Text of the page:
So that's -- I hope everyone finds that to be an agreeable perspective.

>>CHAIR KARKLINS: When I started -- I started this discussion, I never thought that you would interpret my comments as Government Advisory Committee insistence that ICANN board or ICANN should be accountable to governments. By no means. We are part of the community. We have announced that we are moving in that direction as a part of reform of the GAC and revitalization of our relations.

So -- and I beg pardon if my English was not sufficiently clear. I didn't mean that. But I --

>>VINT CERF: Janis, you have no reason to apologize.

My paranoia is the problem, not your English.

>>CHAIR KARKLINS: So I know that there is another issue what one GAC member indicated that we would need to address, and that, in some extent, relates to the Web site.

I really want to congratulate ICANN. It seems to me that this is a very excellent job, at least as much as I could see that, and particularly this page which is displayed. I think those who invented that or proposed that should be extremely proud. It is a very good tool for all of us to follow what is going on.

From our side, we had a discussion today in the plenary that the GAC Web site also needs to be improved. And now, when our secretariat has entered into role and made the ball rolling, now they have a little bit more time, they will focus on this issue of improvement of GAC Web site.

We also hope, and we're thankful for nominating liaison to the GAC. We think that that also will be very helpful for the GAC, including helping us to improve our Web site.

But I know that there is a request from United Kingdom on one issue related to the Web site, and most likely -- more precisely, to the links.

If you would like to dwell on that, Martin.

>>MARTIN BOYLE: Thank you, chair. And apology to Paul for the cheap jibe earlier, which fortunately wasn't picked up by the scribes for the permanent record.

And certainly I have, over the last couple of weeks, seen the developments of the new Web site, and compliment you on a lot of the innovation that you're putting in there. I think that is very good.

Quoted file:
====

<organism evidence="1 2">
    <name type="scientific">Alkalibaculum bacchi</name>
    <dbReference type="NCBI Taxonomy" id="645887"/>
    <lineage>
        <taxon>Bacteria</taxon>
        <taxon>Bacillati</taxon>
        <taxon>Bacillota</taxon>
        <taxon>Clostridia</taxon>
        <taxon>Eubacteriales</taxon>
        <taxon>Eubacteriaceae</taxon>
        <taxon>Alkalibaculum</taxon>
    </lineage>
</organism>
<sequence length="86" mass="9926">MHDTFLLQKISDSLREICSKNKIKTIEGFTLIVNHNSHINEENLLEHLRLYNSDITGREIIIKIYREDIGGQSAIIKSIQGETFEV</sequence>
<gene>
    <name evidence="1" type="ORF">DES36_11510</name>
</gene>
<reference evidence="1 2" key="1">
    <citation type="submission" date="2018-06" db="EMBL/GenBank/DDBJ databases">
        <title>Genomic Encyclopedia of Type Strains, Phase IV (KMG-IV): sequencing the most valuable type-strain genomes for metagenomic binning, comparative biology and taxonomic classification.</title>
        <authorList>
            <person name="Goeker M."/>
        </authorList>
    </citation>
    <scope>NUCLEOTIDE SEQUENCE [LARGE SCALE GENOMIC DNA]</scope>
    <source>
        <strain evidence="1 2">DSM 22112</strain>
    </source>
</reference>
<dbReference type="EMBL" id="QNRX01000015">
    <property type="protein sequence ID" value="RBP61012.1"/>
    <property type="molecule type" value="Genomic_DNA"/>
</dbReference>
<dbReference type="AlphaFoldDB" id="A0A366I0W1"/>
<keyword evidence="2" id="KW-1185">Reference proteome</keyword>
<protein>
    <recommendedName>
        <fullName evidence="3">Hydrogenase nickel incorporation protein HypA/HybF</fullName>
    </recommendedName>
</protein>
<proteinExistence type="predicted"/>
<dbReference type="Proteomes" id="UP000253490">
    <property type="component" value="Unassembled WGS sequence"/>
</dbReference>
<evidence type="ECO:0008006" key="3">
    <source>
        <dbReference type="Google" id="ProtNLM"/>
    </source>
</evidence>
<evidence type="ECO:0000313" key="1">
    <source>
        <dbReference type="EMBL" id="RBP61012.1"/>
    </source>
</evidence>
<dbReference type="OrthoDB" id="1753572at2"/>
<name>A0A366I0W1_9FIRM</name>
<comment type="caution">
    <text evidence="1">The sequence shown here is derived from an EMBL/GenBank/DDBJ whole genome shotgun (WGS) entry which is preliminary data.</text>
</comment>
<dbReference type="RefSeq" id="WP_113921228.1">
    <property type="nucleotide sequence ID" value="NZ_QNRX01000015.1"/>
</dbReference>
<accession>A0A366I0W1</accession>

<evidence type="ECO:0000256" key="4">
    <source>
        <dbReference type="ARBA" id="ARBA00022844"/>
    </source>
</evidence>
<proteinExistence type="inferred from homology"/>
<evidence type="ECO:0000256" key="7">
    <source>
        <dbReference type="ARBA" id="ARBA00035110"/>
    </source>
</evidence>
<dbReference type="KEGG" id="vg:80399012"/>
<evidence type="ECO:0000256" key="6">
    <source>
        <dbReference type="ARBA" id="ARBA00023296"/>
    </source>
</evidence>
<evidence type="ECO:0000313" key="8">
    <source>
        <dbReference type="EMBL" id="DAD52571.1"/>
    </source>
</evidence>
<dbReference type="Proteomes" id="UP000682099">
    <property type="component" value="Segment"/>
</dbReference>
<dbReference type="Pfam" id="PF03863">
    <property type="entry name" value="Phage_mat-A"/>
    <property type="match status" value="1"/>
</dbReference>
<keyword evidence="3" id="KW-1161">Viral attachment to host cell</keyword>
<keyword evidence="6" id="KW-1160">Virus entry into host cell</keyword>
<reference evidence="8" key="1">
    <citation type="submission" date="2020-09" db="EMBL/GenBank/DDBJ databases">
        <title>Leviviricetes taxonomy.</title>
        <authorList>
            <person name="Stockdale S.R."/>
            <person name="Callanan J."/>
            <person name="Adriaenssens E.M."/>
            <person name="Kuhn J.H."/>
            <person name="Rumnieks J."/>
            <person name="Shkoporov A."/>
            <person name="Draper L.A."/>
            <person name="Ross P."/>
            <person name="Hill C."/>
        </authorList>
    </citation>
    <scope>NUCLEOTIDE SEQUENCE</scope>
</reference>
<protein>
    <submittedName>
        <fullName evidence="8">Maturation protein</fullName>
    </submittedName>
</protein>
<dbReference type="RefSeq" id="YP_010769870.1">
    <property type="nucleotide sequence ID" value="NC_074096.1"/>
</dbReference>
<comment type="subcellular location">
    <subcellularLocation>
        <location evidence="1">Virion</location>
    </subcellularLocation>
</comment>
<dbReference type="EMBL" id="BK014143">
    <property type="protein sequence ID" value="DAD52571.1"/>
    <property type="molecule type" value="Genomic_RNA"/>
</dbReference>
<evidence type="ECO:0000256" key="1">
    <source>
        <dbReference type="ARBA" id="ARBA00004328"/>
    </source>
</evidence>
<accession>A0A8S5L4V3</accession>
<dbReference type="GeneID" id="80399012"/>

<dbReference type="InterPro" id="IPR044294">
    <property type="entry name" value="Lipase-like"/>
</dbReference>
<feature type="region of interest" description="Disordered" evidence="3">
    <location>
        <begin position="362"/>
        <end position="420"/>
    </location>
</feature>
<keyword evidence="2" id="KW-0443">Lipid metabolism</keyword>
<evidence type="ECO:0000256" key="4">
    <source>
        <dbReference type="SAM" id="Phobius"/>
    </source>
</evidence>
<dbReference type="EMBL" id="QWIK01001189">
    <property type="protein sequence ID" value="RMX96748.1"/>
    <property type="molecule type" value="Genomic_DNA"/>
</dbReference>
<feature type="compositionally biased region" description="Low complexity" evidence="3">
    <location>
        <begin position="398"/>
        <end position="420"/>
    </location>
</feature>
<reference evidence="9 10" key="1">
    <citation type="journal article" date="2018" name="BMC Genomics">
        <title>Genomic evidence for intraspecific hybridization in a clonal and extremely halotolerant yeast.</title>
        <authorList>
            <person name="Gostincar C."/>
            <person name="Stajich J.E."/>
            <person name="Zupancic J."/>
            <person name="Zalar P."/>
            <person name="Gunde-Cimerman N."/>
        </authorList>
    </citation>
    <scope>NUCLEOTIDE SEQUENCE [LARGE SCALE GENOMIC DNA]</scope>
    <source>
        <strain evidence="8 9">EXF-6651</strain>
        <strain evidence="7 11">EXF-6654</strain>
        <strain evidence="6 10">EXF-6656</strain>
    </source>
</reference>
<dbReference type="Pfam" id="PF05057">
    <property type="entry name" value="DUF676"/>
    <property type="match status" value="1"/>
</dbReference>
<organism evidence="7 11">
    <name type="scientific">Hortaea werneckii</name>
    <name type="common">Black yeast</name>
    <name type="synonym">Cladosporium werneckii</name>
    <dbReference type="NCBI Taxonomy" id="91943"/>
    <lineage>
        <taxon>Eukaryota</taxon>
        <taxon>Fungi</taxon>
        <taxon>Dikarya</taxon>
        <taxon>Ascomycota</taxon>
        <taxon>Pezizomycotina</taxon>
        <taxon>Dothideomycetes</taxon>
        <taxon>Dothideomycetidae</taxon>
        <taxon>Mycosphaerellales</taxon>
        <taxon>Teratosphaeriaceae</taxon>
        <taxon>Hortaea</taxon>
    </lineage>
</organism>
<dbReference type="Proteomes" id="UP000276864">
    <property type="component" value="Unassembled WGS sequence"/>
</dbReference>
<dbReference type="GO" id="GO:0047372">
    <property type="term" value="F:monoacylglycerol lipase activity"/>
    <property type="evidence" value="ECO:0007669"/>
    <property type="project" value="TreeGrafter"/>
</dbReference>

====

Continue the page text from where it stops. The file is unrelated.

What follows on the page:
What sparked all of this, though, was concern earlier this year to see that there were a lot of references on the ICANN Web site pointing to hopelessly out of date GAC material, including communiques that seemed to come to an end at the Montreal meeting, which I thought was perhaps being a little bit cruel on the GAC's speed of work.

But, in particular, there were a number of references to out-of-date ccTLD principles. And I was very pleased at the speed when that was flagged for your people to put that right.

However, for reasons that now completely escape me, I ended up looking at a number of the IANA redelegation reports, and I was rather horrified to find that the most recent ones even are still referring to the 2000 ccTLD principles.

In the Mar Del Plata communique -- in the Mar Del Plata communique, we presented our ccTLD principles to the board. So I would actually like to understand why the board -- why the IANA function is still not using the correct version of the GAC ccTLD principles in the exercise of the IANA function.

>>PAUL TWOMEY: Well, I think -- first of all, thank you for pointing that out. And I really can't give you great detail as to why those links were the way they were. I'll have to get that checked. As you pointed out, as soon as we had received -- I received that, I made certain those changes were made.

The Web site -- a vast amount of the Web site work has been to make all this change and not change any links, so that people who had anything that was -- they had saved as a favorite, any link that had been saved as a favorite was not broken by the change of the Web site.